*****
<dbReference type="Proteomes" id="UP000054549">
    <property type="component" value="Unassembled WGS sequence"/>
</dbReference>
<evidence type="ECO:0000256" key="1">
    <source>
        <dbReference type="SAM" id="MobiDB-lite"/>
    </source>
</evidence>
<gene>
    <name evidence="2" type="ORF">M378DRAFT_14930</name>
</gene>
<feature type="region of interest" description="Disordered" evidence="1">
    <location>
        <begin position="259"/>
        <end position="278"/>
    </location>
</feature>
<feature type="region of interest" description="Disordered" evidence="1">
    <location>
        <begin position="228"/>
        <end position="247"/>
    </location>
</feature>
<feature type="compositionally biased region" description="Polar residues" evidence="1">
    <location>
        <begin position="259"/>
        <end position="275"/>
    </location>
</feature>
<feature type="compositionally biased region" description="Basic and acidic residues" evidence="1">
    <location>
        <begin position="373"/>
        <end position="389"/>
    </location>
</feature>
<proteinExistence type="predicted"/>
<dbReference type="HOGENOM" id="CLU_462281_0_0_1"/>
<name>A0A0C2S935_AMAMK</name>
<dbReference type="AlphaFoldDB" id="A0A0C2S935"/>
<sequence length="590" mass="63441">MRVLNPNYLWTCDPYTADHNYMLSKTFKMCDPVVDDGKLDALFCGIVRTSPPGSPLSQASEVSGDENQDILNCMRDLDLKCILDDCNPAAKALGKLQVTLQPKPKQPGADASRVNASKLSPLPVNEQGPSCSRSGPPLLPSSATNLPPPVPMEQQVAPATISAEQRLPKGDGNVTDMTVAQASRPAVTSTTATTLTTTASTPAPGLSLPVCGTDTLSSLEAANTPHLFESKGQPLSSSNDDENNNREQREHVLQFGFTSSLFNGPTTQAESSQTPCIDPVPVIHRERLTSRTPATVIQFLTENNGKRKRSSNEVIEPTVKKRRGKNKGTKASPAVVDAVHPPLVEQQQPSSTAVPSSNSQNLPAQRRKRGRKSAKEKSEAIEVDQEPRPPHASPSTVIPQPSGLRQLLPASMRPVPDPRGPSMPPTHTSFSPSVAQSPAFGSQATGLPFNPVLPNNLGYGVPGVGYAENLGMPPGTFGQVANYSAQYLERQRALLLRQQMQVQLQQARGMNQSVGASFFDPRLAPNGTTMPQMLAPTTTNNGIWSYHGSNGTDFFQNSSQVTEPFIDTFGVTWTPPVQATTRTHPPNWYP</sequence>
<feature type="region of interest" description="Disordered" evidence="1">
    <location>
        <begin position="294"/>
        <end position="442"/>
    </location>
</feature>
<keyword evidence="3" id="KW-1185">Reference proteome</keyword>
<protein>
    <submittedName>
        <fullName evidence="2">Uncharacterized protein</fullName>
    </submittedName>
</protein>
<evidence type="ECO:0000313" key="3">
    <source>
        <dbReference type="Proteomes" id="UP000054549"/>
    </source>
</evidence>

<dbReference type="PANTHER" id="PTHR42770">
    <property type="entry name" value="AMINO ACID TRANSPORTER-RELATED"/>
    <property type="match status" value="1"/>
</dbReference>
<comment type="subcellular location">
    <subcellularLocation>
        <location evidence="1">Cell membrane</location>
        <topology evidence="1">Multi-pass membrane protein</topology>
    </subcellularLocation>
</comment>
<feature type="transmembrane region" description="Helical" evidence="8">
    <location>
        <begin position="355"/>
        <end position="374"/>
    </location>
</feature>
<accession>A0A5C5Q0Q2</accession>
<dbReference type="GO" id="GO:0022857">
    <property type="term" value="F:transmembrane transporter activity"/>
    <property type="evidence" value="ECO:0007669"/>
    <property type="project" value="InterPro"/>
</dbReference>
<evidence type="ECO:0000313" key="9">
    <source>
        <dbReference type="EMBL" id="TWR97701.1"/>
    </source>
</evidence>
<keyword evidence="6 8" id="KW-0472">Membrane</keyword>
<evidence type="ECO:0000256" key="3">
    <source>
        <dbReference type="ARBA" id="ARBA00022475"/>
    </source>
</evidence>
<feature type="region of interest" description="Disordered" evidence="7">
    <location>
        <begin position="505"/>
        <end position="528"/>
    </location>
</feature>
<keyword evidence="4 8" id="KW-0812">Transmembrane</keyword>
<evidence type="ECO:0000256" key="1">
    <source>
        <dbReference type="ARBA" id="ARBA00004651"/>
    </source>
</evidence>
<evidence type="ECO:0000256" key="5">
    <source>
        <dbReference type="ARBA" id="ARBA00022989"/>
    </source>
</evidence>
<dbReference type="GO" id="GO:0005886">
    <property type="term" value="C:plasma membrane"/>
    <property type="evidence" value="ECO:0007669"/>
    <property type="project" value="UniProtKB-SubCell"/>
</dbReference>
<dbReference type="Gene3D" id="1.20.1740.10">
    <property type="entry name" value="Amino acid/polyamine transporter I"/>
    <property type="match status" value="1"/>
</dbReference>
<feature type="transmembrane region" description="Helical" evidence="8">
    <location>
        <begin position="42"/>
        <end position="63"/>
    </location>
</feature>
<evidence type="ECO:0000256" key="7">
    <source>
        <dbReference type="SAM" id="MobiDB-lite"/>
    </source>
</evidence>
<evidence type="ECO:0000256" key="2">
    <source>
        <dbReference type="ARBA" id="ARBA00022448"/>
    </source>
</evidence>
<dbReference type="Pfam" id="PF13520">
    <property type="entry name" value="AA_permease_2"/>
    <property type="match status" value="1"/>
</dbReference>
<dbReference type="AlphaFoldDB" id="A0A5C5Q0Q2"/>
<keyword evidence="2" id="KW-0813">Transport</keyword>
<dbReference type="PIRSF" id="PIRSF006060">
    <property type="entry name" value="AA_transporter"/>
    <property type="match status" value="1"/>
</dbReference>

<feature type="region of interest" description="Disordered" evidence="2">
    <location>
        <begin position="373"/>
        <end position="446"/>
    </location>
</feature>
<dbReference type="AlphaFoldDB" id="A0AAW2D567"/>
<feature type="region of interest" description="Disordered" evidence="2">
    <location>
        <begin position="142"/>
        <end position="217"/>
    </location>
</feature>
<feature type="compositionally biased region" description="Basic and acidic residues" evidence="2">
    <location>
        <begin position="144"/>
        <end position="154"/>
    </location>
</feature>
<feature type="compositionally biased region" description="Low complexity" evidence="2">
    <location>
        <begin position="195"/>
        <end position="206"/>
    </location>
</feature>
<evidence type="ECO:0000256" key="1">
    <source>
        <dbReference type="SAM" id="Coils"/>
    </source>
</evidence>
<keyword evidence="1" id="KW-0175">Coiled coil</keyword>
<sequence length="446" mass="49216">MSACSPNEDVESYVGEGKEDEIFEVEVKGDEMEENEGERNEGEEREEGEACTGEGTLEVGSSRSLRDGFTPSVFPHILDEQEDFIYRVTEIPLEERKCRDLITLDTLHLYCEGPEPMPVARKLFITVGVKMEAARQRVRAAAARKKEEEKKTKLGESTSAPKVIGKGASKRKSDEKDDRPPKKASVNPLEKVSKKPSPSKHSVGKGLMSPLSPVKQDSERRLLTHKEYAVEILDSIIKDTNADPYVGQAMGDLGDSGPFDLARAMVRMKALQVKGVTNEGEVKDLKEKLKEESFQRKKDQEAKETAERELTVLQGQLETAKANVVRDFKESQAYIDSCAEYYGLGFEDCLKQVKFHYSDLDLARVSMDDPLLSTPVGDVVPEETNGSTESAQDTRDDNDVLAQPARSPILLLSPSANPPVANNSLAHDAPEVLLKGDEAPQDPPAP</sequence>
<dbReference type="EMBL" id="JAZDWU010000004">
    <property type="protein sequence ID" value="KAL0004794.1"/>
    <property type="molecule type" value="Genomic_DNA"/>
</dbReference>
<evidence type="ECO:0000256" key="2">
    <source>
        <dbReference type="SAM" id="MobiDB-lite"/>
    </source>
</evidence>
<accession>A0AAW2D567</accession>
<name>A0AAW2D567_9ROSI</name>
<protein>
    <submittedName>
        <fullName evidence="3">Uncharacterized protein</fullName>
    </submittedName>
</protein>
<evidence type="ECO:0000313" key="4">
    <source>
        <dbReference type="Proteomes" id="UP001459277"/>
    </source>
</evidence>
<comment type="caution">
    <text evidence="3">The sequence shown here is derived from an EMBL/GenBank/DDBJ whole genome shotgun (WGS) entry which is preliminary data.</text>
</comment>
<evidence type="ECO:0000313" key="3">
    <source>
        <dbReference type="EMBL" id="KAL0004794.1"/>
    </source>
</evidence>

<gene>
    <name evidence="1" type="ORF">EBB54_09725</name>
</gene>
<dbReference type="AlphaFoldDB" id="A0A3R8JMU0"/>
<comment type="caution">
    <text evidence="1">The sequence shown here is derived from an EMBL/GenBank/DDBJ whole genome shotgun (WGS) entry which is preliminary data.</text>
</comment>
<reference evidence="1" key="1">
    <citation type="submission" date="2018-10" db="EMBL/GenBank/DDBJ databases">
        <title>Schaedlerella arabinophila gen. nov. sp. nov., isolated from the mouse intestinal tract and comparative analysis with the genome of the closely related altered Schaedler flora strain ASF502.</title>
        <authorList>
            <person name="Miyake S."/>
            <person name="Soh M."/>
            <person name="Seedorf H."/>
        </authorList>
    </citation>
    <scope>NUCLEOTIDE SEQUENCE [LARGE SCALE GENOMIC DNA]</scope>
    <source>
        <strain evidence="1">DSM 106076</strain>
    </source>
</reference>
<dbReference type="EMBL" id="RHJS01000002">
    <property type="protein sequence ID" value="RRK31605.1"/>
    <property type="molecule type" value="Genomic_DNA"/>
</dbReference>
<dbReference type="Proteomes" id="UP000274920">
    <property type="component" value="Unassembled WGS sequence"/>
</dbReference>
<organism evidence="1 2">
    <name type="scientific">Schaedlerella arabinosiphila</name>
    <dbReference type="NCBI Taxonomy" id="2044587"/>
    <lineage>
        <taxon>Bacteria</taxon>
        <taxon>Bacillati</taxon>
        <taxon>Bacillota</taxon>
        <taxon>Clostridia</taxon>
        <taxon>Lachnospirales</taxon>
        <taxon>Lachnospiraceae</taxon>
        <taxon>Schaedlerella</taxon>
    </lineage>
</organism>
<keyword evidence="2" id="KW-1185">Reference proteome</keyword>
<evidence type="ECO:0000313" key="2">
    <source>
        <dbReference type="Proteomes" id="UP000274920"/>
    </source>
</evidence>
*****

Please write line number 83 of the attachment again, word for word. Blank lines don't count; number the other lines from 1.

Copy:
    </source>